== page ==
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FULLY DIGITAL - NO PUBLIC : PhD Defence Colin Veenstra | Visible light spectroscopic optical coherence tomography for applications in neonatal healthcare

Visible light spectroscopic optical coherence tomography for applications in neonatal healthcare

Due to the COVID-19 crisis measurements the PhD defence of Colin Veenstra will take place online without the presence of an audience.

The recording of this defence will be added to the video overview of recent defences

Colin Veenstra is a PhD student in the research group Biomedical Photonic Imaging. His supervisor is W. Steenbergen from the Faculty of Science and Technology.

In this thesis, we explored the opportunities of spatially resolved optical spectroscopy for neonatal healthcare. Hereto, we developed a setup that makes  use of spectroscopic optical coherence tomography (sOCT). This technique allows for spectroscopic measurement of the attenuation of light within a confined measurement volume, without being influenced by surrounding tissues. Throughout this thesis, we explored the possibilities of sOCT for estimating tissue properties which are relevant to newborns. In this way, we hope to contribute to neonatal healthcare by enabling a non-invasive alternative for invasive blood sampling and by enabling more scientific research into human milk and lactation.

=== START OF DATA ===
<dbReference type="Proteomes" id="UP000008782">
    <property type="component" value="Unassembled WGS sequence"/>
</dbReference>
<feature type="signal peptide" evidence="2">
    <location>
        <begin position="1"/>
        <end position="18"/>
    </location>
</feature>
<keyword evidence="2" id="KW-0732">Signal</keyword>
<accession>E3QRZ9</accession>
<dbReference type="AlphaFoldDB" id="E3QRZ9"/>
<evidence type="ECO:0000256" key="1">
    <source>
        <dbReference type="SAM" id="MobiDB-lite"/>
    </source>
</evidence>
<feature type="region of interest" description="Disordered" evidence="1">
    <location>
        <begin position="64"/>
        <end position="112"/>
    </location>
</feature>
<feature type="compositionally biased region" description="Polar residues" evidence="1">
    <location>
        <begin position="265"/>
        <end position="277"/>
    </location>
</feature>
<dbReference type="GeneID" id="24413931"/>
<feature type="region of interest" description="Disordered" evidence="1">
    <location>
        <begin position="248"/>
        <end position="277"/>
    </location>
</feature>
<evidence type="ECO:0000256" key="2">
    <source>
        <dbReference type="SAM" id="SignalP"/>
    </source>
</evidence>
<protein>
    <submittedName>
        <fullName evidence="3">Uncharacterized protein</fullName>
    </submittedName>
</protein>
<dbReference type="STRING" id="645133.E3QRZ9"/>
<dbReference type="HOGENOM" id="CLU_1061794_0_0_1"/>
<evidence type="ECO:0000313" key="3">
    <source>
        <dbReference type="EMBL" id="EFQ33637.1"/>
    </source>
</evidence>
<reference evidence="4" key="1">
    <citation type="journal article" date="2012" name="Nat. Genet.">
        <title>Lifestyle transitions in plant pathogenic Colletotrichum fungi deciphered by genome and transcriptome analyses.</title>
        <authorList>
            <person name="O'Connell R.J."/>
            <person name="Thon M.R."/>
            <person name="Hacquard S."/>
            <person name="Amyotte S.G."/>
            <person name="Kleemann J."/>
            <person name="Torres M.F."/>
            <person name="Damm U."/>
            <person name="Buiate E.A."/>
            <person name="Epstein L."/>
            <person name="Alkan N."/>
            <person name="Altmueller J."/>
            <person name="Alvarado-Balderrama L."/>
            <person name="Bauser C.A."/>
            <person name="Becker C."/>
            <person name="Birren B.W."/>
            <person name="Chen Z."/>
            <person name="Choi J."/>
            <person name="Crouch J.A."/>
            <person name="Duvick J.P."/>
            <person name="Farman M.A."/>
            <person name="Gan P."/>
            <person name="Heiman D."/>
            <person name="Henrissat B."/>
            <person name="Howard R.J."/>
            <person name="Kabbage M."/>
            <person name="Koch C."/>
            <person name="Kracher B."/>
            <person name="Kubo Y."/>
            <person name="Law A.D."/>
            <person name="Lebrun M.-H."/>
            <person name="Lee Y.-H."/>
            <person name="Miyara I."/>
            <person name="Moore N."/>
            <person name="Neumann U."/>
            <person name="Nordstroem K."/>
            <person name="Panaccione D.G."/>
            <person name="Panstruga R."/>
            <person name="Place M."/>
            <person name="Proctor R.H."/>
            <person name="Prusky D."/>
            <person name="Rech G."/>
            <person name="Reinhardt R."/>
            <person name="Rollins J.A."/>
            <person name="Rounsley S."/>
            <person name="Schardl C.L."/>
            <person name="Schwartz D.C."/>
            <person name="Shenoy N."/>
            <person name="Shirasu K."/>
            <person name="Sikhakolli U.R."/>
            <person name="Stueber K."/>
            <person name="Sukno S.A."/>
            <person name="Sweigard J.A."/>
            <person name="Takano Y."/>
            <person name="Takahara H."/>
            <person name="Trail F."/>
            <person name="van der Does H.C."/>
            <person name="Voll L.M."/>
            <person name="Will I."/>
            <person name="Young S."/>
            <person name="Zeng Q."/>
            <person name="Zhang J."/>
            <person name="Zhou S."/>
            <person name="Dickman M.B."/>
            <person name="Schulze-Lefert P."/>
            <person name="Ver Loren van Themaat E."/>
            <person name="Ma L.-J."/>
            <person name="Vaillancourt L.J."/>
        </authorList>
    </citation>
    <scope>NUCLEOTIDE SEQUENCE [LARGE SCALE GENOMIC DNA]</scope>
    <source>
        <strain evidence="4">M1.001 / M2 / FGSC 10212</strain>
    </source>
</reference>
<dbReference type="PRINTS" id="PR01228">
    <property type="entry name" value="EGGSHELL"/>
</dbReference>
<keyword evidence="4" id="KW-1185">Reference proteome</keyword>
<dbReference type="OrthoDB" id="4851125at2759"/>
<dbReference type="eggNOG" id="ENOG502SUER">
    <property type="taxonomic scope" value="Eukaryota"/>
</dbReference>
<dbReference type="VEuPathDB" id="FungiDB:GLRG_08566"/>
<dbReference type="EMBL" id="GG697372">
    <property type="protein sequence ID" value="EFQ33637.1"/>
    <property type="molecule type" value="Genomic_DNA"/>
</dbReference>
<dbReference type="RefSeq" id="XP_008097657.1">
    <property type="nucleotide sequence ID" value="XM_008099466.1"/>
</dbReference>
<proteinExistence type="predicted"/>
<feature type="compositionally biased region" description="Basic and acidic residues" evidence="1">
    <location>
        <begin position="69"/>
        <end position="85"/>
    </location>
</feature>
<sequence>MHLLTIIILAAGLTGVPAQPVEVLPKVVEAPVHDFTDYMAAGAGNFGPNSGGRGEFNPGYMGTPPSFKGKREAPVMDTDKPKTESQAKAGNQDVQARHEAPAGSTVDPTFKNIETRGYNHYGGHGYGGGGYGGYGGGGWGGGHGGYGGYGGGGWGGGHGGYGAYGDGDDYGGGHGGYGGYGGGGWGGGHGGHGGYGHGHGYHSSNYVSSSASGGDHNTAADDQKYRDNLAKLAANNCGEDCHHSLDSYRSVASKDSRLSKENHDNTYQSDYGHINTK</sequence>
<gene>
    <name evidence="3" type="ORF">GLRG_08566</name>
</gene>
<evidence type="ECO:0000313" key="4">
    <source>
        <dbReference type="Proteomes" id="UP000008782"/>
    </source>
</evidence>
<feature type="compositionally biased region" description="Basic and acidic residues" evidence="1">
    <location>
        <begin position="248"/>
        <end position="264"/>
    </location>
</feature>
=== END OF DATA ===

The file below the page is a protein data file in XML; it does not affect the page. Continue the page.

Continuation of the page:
The measured attenuation of light as a function of depth in conventional sOCT is not only affected by the optical properties of the sample, but also by influences of the  system itself. Developing an sOCT system that implements both zero-delay acquisition and focus tracking, allowed us to measure the attenuation of light as a function of depth without being affected by the properties of the system. Another important advantage of combining zero-delay acquisition with focus tracking is measuring with optimal sensitivity at every depth inside the sample. The attenuation of light is directly related to the concentration of chromophores and scattering particles. Examples of chromophores are hemoglobin and bilirubin. An example of scattering particles are fat globules in milk, which also cause the white appearance of milk. We showed in a laboratory setting that our sOCT system is able to quantify hemoglobin and bilirubin concentrations. Furthermore, we mapped the optical properties of human milk and investigated the influence of milk sample preparation methods on these optical properties.